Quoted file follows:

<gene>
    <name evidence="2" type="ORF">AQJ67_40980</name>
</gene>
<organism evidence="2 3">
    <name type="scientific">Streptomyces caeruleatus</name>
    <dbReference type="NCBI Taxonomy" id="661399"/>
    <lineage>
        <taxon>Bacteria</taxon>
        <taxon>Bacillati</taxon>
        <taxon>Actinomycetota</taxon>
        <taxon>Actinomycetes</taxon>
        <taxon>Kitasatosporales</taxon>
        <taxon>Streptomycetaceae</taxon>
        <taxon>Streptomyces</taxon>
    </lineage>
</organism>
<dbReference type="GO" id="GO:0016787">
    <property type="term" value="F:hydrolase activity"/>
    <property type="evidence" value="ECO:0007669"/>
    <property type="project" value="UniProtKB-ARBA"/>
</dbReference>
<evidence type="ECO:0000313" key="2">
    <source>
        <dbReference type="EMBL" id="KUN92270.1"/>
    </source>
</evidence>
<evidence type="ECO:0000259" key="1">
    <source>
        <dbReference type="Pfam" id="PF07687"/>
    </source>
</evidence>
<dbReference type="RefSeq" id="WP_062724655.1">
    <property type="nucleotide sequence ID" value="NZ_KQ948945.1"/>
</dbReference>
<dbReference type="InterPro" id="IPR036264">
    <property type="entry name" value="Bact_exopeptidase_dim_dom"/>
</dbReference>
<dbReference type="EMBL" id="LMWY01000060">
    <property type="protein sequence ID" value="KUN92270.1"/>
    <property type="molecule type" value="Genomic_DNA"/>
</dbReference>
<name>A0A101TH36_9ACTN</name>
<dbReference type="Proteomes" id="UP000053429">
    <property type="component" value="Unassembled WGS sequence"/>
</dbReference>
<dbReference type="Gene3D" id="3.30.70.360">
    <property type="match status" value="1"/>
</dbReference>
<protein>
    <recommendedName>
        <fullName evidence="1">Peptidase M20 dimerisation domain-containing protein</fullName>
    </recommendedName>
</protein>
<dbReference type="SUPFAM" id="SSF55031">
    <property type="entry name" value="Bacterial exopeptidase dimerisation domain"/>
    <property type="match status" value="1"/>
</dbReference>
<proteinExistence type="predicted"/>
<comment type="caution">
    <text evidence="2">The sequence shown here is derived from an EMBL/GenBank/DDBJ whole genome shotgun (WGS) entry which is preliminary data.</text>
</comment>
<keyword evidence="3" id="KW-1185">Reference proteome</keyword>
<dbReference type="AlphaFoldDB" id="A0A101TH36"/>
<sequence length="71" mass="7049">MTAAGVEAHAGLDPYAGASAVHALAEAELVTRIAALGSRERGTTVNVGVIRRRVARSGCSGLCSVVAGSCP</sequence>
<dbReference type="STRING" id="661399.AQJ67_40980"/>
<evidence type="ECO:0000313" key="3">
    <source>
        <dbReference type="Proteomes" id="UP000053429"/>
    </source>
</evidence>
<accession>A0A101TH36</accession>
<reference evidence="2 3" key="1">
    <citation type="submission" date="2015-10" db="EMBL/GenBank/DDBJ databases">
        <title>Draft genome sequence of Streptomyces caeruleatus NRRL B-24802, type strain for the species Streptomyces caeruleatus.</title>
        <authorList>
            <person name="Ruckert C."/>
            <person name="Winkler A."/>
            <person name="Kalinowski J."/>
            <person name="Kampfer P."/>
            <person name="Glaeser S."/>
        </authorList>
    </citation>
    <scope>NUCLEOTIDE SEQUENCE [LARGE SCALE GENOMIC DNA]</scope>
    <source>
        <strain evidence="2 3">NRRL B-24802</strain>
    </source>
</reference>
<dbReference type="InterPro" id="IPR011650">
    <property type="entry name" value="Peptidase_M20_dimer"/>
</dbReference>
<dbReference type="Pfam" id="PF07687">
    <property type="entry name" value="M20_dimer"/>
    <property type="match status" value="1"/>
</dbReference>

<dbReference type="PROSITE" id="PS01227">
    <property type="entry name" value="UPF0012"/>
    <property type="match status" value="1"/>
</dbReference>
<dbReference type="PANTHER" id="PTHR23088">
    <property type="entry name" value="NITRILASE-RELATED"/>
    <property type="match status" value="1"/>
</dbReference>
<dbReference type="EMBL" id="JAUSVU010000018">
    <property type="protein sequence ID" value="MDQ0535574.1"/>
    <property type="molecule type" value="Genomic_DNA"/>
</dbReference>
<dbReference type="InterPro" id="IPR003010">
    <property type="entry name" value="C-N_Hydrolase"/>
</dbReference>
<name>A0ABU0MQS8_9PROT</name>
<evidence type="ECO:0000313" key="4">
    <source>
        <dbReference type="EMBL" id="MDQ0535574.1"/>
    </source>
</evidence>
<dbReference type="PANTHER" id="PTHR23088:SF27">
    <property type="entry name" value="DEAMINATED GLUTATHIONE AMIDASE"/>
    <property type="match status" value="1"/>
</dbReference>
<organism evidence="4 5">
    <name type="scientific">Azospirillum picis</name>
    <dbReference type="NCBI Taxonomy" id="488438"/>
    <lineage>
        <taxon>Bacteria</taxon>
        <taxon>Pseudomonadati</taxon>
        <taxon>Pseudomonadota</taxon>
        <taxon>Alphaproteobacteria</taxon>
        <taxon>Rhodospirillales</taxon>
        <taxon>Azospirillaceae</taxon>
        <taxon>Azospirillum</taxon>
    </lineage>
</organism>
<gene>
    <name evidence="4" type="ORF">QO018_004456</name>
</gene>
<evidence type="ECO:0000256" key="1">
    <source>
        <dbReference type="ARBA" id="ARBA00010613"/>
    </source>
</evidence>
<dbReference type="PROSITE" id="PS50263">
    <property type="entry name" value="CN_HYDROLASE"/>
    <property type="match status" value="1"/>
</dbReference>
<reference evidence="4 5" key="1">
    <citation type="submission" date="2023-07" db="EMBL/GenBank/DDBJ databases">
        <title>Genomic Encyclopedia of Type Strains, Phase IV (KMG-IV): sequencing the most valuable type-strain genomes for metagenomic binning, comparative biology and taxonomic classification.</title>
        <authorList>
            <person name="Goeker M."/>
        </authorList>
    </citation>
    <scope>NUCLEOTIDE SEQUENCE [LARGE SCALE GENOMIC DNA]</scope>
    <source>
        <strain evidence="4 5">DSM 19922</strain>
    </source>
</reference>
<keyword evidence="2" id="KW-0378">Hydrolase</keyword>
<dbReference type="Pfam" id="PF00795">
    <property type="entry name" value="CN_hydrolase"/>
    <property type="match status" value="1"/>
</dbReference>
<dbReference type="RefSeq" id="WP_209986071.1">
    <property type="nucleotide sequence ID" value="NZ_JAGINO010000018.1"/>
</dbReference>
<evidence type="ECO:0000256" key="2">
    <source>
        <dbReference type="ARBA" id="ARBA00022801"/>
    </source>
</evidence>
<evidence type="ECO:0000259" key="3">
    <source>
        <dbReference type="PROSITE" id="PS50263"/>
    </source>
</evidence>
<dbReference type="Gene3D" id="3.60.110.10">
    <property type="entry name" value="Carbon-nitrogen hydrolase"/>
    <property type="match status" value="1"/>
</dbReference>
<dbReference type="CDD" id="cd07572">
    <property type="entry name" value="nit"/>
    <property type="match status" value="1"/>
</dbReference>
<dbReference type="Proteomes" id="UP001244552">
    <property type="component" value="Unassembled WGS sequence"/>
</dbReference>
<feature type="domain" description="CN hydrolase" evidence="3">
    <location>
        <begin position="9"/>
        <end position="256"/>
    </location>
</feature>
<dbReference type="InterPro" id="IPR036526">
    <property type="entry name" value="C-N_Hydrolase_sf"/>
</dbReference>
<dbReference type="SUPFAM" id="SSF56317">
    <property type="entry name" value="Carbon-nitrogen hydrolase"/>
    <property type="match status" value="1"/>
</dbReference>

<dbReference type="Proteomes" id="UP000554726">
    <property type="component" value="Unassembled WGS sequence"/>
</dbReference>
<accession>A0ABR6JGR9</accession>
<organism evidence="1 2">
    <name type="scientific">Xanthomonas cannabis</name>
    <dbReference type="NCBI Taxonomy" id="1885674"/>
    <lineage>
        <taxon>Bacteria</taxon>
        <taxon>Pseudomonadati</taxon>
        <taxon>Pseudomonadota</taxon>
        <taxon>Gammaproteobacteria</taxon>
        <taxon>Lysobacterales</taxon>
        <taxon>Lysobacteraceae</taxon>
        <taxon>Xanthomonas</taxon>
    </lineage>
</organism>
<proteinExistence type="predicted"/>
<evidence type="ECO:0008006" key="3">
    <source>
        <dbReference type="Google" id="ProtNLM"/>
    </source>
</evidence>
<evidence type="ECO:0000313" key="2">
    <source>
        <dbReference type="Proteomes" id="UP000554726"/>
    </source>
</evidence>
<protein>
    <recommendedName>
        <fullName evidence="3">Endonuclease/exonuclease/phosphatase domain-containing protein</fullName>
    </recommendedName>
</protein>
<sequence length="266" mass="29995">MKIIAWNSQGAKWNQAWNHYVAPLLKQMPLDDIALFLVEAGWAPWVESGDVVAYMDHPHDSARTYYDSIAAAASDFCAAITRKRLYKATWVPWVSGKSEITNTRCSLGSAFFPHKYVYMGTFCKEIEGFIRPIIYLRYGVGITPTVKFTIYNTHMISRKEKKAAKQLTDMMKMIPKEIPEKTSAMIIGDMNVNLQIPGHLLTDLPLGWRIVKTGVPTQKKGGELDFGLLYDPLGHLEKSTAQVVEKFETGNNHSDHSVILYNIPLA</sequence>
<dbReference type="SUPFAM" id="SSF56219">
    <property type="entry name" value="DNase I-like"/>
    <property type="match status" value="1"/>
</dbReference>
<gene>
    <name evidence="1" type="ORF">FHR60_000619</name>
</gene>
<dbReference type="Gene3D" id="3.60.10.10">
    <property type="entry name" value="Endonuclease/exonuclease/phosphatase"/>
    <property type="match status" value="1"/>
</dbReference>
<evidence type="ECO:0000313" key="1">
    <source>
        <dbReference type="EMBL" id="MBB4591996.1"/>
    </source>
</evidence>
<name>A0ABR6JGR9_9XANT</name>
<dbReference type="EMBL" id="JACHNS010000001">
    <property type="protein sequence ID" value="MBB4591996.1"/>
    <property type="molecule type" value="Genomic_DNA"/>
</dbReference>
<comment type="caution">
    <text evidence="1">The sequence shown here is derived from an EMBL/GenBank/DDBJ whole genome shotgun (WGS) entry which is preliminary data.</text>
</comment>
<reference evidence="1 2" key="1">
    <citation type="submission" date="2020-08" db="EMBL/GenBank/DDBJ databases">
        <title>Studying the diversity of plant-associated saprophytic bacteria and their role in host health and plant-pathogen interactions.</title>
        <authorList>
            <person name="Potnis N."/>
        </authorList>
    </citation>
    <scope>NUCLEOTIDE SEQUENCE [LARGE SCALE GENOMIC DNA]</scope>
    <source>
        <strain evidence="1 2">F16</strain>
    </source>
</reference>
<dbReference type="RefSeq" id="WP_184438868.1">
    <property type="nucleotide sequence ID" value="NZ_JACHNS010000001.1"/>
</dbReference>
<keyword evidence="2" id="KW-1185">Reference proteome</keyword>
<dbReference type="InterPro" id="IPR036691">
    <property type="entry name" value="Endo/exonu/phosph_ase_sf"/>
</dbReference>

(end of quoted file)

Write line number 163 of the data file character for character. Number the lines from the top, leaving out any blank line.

    <property type="nucleotide sequence ID" value="NZ_JAGINO010000018.1"/>